Worm Bin Diaries – Week #4 | Finished Compost and Worm Compost Tea


This is the fourth and final entry into my 4-week series on Vermicomposting. The series shows you how to start your own bin, maintain it and harvest the worm castings. Click on the links below for each week’s post: 

Prelude – Worms Glorious Worms
Week #1 – Worm Bin Composting
Week #2 – Let the Upcycling Begin
Week #3 – Almost Compost

… all things have a role in nature, even the lowly worm. Gary Larson, 20th-century American cartoonist

Week #4 – Black Gold and Compost Tea
In four short weeks, the “lowly worms” in my worm bin have created something vital and very valuable from absolute garbage. It’s fascinating, really. Impressive. A quiet, unassuming army of spineless, tiny, blind soldiers took a discarded section of the Sunday Times and a handful of kitchen waste, and turned it into nutrient-rich organic compost that will enrich and supercharge the soil in my garden. Dang-near heroic. The annelid, better known as the red wiggler, is the original upcycler.

From this:

To this: 

Worm Castings at Week 4

Worm Castings at Week 4

So, for less than $25 you too can start a sustainable, renewable and rewarding vermicompost system.

Garbage is diverted from the landfill, deposited into the bin, consumed, digested and excreted, then reapplied into the soil that organically fertilizes the vegetation that supports the process to begin anew. The best part is that you can “borrow” from my bin to start your own.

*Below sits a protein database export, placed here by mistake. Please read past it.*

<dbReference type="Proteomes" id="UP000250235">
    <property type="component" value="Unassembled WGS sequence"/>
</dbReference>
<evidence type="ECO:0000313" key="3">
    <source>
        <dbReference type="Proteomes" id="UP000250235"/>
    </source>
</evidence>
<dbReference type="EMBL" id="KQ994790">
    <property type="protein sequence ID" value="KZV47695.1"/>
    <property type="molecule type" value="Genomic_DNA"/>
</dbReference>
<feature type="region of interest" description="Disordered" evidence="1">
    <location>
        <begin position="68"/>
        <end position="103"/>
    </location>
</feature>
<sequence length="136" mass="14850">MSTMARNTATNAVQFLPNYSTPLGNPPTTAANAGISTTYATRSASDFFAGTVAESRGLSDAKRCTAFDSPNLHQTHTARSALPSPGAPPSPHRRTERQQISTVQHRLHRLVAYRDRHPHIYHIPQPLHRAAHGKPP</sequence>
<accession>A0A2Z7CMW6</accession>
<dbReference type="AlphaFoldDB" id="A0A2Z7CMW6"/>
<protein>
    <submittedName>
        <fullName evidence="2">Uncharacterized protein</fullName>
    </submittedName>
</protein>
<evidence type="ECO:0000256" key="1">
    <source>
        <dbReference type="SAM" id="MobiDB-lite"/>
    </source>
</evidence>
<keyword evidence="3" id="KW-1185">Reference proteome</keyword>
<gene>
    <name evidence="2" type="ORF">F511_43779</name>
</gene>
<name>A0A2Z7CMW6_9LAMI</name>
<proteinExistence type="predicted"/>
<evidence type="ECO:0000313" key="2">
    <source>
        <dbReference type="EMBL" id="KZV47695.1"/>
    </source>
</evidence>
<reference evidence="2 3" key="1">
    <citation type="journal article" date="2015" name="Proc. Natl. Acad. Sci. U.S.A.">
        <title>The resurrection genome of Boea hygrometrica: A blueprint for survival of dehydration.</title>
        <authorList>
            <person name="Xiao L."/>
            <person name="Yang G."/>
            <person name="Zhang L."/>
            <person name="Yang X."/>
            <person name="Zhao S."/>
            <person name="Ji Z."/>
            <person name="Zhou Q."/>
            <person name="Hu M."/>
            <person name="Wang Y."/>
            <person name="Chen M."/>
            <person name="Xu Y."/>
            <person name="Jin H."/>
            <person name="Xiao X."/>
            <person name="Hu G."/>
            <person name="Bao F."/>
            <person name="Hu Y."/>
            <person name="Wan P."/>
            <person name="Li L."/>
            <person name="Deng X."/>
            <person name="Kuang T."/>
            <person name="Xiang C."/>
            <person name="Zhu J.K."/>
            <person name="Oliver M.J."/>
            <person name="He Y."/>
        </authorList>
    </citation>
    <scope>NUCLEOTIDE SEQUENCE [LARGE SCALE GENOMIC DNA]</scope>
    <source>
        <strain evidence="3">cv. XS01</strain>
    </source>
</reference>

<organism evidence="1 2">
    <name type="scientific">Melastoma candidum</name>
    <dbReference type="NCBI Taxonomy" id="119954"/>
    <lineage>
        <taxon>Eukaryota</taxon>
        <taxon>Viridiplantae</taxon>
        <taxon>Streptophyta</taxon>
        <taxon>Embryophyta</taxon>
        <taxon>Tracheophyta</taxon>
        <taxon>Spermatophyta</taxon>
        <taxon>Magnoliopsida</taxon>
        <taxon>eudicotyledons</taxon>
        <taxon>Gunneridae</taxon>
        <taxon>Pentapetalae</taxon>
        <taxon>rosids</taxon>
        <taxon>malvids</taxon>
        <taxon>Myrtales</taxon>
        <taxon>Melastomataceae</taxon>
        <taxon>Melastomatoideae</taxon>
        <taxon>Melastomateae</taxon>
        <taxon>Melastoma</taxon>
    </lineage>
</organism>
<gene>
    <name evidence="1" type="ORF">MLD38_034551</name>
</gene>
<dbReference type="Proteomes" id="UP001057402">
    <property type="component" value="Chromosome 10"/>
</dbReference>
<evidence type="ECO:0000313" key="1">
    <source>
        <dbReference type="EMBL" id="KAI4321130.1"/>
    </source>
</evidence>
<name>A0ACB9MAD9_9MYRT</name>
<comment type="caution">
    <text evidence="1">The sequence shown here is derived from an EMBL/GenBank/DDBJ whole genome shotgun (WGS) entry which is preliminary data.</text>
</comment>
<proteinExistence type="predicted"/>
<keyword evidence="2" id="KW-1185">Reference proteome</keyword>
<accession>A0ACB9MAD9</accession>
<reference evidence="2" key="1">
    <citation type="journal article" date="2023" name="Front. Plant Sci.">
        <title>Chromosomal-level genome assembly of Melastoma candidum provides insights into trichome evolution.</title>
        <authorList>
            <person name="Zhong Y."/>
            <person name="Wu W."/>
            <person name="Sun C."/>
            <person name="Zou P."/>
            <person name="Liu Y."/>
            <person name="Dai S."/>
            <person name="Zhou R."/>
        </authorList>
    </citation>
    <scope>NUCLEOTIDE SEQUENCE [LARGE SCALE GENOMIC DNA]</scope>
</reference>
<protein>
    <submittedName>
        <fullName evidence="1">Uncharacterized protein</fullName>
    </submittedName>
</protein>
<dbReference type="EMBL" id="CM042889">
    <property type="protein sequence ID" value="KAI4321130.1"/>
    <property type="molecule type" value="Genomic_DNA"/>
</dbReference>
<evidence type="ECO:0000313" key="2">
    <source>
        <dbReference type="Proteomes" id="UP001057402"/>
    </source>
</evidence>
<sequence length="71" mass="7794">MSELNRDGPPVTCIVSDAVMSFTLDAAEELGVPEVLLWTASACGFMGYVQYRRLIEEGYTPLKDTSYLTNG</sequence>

WORM COMPOST TEA
When I harvested the worm castings this week, there beneath the bin in the catch-pan I discovered an added bonus that I didn’t expect: worm compost tea. Compost tea is an organic, nutrient-rich liquid fertilizer made as a byproduct of the worm bin. It is liquid that has filtered through the compost and drained from the bin. As you can see in this picture, it’s nasty looking – OK, it’s downright vile.

1/2 Cup of organic worm compost tea

1/2 Cup of organic worm compost tea

But, once it’s strained and diluted with water (1:1), it makes for a very effective fertilizer for young seedlings and vegetable plants. Just spray it on the leaves and stalks, and it will not just fertilize the plant, it will also provide protection from fungal plant diseases because of the high concentration of healthy microorganisms in it.

All this organic GOODNESS from worm poop! What’s not to love?!

Editor's note: Photo, courtesy C. Douros
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5 thoughts on “Worm Bin Diaries – Week #4 | Finished Compost and Worm Compost Tea

  1. Pingback: Worm Bins | From Food Waste to Organic Compost in Four Weeks | runwritedig

  2. Pingback: Worm Wee For Luscious Gardens | Dear Doctor Mom

  3. Chuck this is a fantastic article! As you put it so well, what’s not to love? Quite easy and basically free after you’ve gotten started, and some of the best nutrients available for all our gardens. Thanks so much for sharing! Gina

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